Dr Clarke Jones contends:  Telling people they are no longer Australian also confirms their feeling of disenfranchisement and rejection of so-called Australian values. Such actions do not play well with individuals already disillusioned with Australian society.
This discussion paper will attempt to shed some light on the matter of terrorism generally and what might be some effective coherent responses.  
Terrorism entered our vocabulary in the 18thcentury, as the word began to be used to describe events such as what unfolded in the aftermath of terror following the French revolution. But there can be little doubt many prior forms of political violence have punctuated history, masked in various guises such as the misplaced zealous fervour of the crusaders whose atrocities seems unimaginable as do many of the past ideologies which invite indiscriminate violence spurred on by spurious moral claims.  However, in term of philosophical discussion the subject of terrorism increased dramatically after the attacks on the USA on the 11th September 2001.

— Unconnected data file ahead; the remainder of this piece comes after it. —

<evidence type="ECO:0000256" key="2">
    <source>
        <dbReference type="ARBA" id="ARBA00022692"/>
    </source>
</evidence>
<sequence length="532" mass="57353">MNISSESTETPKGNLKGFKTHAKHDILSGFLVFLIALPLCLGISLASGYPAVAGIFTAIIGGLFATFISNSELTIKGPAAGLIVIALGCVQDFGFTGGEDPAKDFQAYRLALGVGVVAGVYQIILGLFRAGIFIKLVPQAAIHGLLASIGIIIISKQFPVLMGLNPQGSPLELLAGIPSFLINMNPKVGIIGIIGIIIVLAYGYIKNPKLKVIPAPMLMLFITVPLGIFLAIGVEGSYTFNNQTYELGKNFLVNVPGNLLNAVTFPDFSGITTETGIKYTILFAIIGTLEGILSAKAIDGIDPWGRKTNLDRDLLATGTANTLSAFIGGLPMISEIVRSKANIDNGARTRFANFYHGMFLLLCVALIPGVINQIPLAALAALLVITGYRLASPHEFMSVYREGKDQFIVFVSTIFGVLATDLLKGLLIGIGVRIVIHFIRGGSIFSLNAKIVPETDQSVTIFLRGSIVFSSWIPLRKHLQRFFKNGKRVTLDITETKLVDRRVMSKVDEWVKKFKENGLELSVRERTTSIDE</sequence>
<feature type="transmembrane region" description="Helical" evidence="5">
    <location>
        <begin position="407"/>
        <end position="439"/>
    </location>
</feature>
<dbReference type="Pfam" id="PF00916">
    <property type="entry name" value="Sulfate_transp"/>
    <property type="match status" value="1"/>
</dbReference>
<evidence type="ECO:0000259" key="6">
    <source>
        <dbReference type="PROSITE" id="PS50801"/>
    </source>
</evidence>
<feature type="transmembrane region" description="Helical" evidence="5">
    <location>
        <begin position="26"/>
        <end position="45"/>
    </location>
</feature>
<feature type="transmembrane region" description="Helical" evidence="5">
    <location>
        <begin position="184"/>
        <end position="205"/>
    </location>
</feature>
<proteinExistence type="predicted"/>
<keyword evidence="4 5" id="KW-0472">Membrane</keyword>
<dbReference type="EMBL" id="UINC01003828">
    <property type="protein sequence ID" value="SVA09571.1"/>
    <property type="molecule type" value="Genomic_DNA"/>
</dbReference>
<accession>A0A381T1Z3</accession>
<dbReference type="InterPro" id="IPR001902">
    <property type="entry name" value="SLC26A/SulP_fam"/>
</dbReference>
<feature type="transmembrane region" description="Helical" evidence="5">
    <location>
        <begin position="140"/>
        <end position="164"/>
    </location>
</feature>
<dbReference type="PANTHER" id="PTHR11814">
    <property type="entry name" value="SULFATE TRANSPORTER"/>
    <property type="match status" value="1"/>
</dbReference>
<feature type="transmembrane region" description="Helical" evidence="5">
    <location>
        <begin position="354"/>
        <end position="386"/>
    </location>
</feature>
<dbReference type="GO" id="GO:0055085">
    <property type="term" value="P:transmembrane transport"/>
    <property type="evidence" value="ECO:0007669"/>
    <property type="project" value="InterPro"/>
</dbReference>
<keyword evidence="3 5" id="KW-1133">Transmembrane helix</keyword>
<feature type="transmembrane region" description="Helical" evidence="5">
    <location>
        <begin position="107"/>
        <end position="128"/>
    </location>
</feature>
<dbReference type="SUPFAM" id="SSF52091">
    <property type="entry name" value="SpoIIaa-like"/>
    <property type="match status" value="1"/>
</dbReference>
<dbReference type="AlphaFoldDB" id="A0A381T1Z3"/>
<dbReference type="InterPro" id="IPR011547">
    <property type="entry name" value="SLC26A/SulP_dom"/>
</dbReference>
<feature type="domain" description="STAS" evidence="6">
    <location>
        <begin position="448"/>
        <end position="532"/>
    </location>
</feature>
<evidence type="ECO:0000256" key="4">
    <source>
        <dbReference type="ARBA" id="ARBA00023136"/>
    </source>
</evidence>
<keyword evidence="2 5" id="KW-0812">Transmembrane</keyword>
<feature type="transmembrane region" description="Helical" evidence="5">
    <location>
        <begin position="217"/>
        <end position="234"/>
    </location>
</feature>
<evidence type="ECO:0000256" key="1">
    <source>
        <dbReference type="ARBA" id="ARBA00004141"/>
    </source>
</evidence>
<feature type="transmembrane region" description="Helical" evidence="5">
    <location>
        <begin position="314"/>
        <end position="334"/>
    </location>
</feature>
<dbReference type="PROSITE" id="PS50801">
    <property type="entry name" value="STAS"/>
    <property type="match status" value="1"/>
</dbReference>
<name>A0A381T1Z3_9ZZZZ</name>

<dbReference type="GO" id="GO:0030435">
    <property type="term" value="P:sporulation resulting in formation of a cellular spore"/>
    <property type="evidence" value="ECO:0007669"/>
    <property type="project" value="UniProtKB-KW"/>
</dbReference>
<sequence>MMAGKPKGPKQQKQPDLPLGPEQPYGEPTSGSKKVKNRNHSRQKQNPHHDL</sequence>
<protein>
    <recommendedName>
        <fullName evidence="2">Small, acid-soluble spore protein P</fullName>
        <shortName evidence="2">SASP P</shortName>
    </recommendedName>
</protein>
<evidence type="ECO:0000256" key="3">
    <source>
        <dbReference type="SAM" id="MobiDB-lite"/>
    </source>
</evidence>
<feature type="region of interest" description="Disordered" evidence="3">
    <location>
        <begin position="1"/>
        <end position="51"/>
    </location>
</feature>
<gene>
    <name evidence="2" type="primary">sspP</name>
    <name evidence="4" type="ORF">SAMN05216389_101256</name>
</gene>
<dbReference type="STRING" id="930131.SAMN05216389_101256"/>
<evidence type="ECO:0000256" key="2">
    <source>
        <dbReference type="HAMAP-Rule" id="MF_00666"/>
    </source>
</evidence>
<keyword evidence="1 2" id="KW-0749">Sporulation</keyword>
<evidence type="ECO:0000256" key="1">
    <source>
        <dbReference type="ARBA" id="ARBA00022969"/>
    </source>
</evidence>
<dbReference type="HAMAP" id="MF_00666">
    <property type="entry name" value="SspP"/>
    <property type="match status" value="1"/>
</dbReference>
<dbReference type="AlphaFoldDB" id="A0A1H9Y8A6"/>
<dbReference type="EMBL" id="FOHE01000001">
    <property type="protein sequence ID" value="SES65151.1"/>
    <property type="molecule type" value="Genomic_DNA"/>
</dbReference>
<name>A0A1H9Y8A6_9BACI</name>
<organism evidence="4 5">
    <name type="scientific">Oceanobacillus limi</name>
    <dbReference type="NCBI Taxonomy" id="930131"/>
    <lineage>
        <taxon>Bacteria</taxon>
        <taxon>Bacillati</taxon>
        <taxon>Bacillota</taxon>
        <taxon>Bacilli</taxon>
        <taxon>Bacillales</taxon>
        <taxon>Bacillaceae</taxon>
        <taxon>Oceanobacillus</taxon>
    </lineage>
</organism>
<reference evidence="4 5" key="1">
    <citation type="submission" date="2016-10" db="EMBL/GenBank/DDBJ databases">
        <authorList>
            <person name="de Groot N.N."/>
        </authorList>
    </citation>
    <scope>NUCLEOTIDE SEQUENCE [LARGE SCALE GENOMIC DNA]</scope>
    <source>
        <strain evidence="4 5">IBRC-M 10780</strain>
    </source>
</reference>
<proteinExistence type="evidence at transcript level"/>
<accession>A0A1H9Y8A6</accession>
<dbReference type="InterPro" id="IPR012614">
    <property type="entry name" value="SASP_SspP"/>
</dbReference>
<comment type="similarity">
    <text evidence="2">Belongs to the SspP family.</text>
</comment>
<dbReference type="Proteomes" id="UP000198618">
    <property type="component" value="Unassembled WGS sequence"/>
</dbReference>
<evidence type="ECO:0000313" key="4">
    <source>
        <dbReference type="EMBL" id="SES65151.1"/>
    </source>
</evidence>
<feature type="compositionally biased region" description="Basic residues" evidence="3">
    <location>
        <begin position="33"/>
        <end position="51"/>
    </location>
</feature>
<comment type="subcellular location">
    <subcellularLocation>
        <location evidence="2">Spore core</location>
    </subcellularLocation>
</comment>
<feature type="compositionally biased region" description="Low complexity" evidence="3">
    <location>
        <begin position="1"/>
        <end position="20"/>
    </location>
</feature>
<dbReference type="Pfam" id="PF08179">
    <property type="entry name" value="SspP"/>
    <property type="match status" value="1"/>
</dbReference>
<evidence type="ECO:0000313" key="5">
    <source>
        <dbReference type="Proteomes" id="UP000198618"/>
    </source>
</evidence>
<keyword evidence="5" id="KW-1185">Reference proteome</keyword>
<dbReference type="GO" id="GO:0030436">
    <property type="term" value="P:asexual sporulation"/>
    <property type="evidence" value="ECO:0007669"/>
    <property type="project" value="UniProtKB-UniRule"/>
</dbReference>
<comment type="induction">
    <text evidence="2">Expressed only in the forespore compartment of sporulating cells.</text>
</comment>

Terrorism is almost always associated with violence or the threat of intimidation, by a state or groups against innocent citizens and consequently the spread a dreaded widespread fear underpins its purposes and cements the power of its perpetrators.    
 But Terrorism also emerges as a causality of war or armed conflicts of one kind or another. We even see evidence in the later stages of WW2, as the allies’ patience was exhausted, so that non-combatant civilians were deliberately targeted in the bombardment of cities and the explosion of the atomic bomb resulting in millions of innocents being killed.

Determinologists justify such action as ending the war earlier from an enemy that might have inflicted further untold misery and mass genocide. But this justification is of cold comfort to those innocents killed and their surviving families in the engulfing fire bomb quite apart from unresolved matter of whether or not it brought about an earlier end to the war.